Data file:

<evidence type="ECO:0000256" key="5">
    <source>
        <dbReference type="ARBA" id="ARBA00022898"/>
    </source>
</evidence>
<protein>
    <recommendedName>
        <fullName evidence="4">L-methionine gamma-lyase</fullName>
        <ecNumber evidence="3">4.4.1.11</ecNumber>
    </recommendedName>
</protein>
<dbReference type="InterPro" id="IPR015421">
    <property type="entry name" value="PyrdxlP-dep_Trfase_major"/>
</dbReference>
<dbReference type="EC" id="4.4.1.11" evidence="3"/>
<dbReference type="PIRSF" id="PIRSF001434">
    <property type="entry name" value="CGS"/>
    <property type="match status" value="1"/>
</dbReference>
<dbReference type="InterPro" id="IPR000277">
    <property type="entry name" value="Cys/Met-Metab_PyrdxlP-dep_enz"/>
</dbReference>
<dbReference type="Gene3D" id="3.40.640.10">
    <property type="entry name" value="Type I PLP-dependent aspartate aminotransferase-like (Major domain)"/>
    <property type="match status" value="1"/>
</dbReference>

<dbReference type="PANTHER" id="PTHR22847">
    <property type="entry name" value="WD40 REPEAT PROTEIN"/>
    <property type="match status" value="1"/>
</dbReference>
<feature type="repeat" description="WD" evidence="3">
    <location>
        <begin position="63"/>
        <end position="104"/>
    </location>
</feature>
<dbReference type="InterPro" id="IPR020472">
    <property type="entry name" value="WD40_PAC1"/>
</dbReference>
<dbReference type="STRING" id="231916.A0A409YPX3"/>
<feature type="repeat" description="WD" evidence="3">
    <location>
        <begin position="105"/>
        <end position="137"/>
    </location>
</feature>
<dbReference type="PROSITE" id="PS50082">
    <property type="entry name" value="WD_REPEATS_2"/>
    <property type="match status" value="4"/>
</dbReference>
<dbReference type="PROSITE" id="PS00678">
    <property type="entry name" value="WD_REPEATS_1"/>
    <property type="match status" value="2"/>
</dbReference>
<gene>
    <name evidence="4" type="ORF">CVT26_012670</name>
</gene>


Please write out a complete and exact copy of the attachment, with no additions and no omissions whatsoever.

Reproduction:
<evidence type="ECO:0000256" key="5">
    <source>
        <dbReference type="ARBA" id="ARBA00022898"/>
    </source>
</evidence>
<protein>
    <recommendedName>
        <fullName evidence="4">L-methionine gamma-lyase</fullName>
        <ecNumber evidence="3">4.4.1.11</ecNumber>
    </recommendedName>
</protein>
<dbReference type="InterPro" id="IPR015421">
    <property type="entry name" value="PyrdxlP-dep_Trfase_major"/>
</dbReference>
<dbReference type="EC" id="4.4.1.11" evidence="3"/>
<dbReference type="PIRSF" id="PIRSF001434">
    <property type="entry name" value="CGS"/>
    <property type="match status" value="1"/>
</dbReference>
<dbReference type="InterPro" id="IPR000277">
    <property type="entry name" value="Cys/Met-Metab_PyrdxlP-dep_enz"/>
</dbReference>
<dbReference type="Gene3D" id="3.40.640.10">
    <property type="entry name" value="Type I PLP-dependent aspartate aminotransferase-like (Major domain)"/>
    <property type="match status" value="1"/>
</dbReference>

<dbReference type="PANTHER" id="PTHR22847">
    <property type="entry name" value="WD40 REPEAT PROTEIN"/>
    <property type="match status" value="1"/>
</dbReference>
<feature type="repeat" description="WD" evidence="3">
    <location>
        <begin position="63"/>
        <end position="104"/>
    </location>
</feature>
<dbReference type="InterPro" id="IPR020472">
    <property type="entry name" value="WD40_PAC1"/>
</dbReference>
<dbReference type="STRING" id="231916.A0A409YPX3"/>
<feature type="repeat" description="WD" evidence="3">
    <location>
        <begin position="105"/>
        <end position="137"/>
    </location>
</feature>
<dbReference type="PROSITE" id="PS50082">
    <property type="entry name" value="WD_REPEATS_2"/>
    <property type="match status" value="4"/>
</dbReference>
<dbReference type="PROSITE" id="PS00678">
    <property type="entry name" value="WD_REPEATS_1"/>
    <property type="match status" value="2"/>
</dbReference>
<gene>
    <name evidence="4" type="ORF">CVT26_012670</name>
</gene>